31 July 2010

Books, Books, Books...

I’ve picked up and put down a surprising number of books this summer.

Some I read all the way through and enjoyed, but so far they haven’t made it into this show. Others trailed off at various places... the book was disappointing, not what I wanted at the moment. Or simply not engaging enough to compete with all the other books clamoring for attention.

I had high hopes for the latest Alan Furst novel, “Spies of the Balkans.” Furst has supplied many hours of intensely enjoyable reading in his previous works, all set in Europe in the years before World War II.

“Spies of the Balkans” resembles these, but it’s as if Furst took this one off, as the great composer Beethoven was known to do. Someone once pointed out that Beethoven’s even-numbered symphonies tend to be less fraught and majestic than the odd-numbered ones.

In this latest Furst, set in Salonika, Greece in 1940, Costa Zannis, policeman in charge of “special” cases too delicate for ordinary police treatment, gets involved with a woman helping Jews escape from Berlin. This leads to fear and suspense, good vs. evil, and the usual assembly of flawed characters.

It adds up to... well, an interesting book. But I’ve come to expect more from Alan Furst – novels crafted so intriguingly well they equal the best of the genre, from John LeCarre to Graham Greene.

“The Cello Suites, J.S. Bach, Pablo Casals, & the Search for a Baroque Masterpiece” will interest a broad range of music lovers. Eric Siblin has done original research on the history of these Suites for Solo Cello, and discovered a world known previously mostly to scholars. If this book is for you, you’ll know it the moment you spot the beautiful cello embossed on a black jacket.

I tried, I really tried, to get through “The Thousand Autumns of Jacob de Zoet,” a novel set in coastal Japan, 1799, as seen through the adventurous eyes of a Dutch trader. It’s well written, dense. Fans of highly literate historical novels will spend many happy hours diving into this nearly 500-page book, even if I didn’t.

“Seaside Dream Home Besieged” is the combative personal story of how a new home on a bluff near the town of Elk in Mendocino county came finally to be constructed. Author Ted Berlincourt and his wife Margie fought six years through county and state agencies and stiff local opposition for the right to build. It’s a necessarily one-sided view of a struggle that years later still has people not talking to each other. Those who opposed the construction have yet to write their side of the story as convincingly. In the meantime, “Seaside Dream Home Besieged” is compelling documentation of convoluted coastal politics.

That leaves a tasty pile of books I can’t wait to dive into. Jonathan Franzen, author of “The Corrections” will publish his novel “Freedom” in September. Then there’s another large one, “The Passage” by Justin Cronin, which appears to be just the kind of thriller I’m looking for this summer.

“A Truth Universally Acknowledged, 33 Great Writers on Why We Read Jane Austen,” edited by Susannah Carson, is the perfect accompaniment to “Pride & Prejudice” which I’m currently reading at the rate of one short email a week, provided by Daily Lit dot com.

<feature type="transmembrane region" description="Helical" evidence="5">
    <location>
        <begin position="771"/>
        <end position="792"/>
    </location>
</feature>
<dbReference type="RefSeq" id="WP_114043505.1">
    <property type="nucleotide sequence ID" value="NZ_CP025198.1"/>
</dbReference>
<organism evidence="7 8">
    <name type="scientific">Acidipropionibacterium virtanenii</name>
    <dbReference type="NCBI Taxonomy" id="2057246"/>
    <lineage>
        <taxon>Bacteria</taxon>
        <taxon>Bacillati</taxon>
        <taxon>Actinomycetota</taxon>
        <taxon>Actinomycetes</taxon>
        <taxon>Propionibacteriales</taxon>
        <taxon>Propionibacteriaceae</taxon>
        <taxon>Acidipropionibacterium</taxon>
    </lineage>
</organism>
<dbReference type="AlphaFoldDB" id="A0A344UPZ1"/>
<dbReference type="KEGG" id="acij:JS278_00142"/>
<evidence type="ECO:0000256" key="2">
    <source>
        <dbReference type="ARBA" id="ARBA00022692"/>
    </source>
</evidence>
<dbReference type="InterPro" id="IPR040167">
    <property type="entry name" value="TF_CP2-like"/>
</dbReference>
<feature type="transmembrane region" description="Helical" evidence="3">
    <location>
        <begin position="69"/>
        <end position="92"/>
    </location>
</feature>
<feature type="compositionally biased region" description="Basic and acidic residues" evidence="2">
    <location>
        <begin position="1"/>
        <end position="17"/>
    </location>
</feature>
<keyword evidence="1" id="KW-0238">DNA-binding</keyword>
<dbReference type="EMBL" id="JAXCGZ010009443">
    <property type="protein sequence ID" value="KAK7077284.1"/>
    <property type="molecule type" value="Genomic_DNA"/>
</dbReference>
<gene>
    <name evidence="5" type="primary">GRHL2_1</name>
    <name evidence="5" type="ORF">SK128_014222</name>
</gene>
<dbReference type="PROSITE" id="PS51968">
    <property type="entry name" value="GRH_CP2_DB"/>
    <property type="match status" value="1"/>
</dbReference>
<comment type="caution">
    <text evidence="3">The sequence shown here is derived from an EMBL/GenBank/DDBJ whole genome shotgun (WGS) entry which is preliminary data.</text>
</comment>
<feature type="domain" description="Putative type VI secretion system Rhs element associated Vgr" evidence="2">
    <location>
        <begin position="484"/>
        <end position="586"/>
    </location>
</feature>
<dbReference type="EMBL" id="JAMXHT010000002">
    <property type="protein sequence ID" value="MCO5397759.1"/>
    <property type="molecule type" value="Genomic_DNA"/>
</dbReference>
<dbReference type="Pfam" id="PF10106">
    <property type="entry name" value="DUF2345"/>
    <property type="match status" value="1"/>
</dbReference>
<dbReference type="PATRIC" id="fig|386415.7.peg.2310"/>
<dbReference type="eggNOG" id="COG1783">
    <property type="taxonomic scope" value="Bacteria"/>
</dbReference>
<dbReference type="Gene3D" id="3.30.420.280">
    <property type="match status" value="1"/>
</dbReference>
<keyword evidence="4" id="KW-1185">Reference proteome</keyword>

Right now I am reading “The Strange Case of the Composer and His Judge” by Patricia Duncker. Others awaiting their turn include “In the Shadow of the Cypress” by Thomas Steinbeck,“A Life Worth Breathing, A Yoga Master’s Handbook of Strength, Grace, and Healing” by Max Strom, and “The Case of the Man Who Died Laughing” by Tarquin Hall.

Not to mention some used books I picked up recently: Michael Chabon’s “The Final Solution,” “HarperCollins College Outline: Music Theory” and “Wagstaffe the Wind-up Boy” given to me in person by English writer and friend, Jan Needle.

Need I say more? It’s time to read a book!


“Spies of the Balkans” by Alan Furst. Random House hard cover $26. ISBN 9781400066032.

“The Cello Suites” by Eric Siblin. Atlantic Monthly Press hard cover $24. ISBN 9780802119292.

“The Thousand Autumns of Jacob de Zoet” by David Mitchell. Random House hard cover $26. ISBN 9781400065455.

“Seaside Dream Home Besieged” by T. G. Berlincourt. Trafford Publishing paperback $19.99.
ISBN 9781426904783.

“Freedom” by Jonathan Franzen. Farrar, Straus & Giroux hard cover $28. ISBN 9780374158460. Publication date September, 2010.

“The Passage” by Justin Cronin. Ballantine Books hard cover $27. ISBN 9782345504968.

“A Truth Universally Acknowledged, 33 Great Writers on Why We Read Jane Austen” edited by Susannah Carson. Random House hard cover $25. ISBN 9781400068050.

Daily Lit   “Minutes a day of great reading in your inbox-100% free!”

“In the Shadow of the Cypress, A Novel” by Thomas Steinbeck. Simon & Schuster hard cover $25. ISBN 9781439168257.

“The Strange Case of the Composer and His Judge” by Patricia Duncker. Bloomsbury USA paperback $15. ISBN 9781608192038.

“A Life Worth Breathing, A Yoga Master’s Handbook of Strength, Grace, and Healing” by Max Strom. Skyhorse Publishing hard cover $24.95. ISBN 9781602399808.

“The Case of the Man Who Died Laughing” by Tarquin Hall. Simon & Schuster hard cover $24. ISBN 9781416583691.

“Wagstaff the Wind-up Boy” by Jan Needle, illustrated by Roy Bently. Back to Front paperback $12.99. ISBN  9781904529415.

One of the best sources to search used book titles and purchase them is ADDall  (“Book Search and Price Comparison – Be smart: don't buy any book without comparing the price.”   You also can also use them to search for new books.

The used books mentioned above were purchased at Eureka Books in Old Town, Eureka, California.   “...one of the last classic antiquarian bookstores on the West Coast, offering books and ephemera in all fields and price ranges.”

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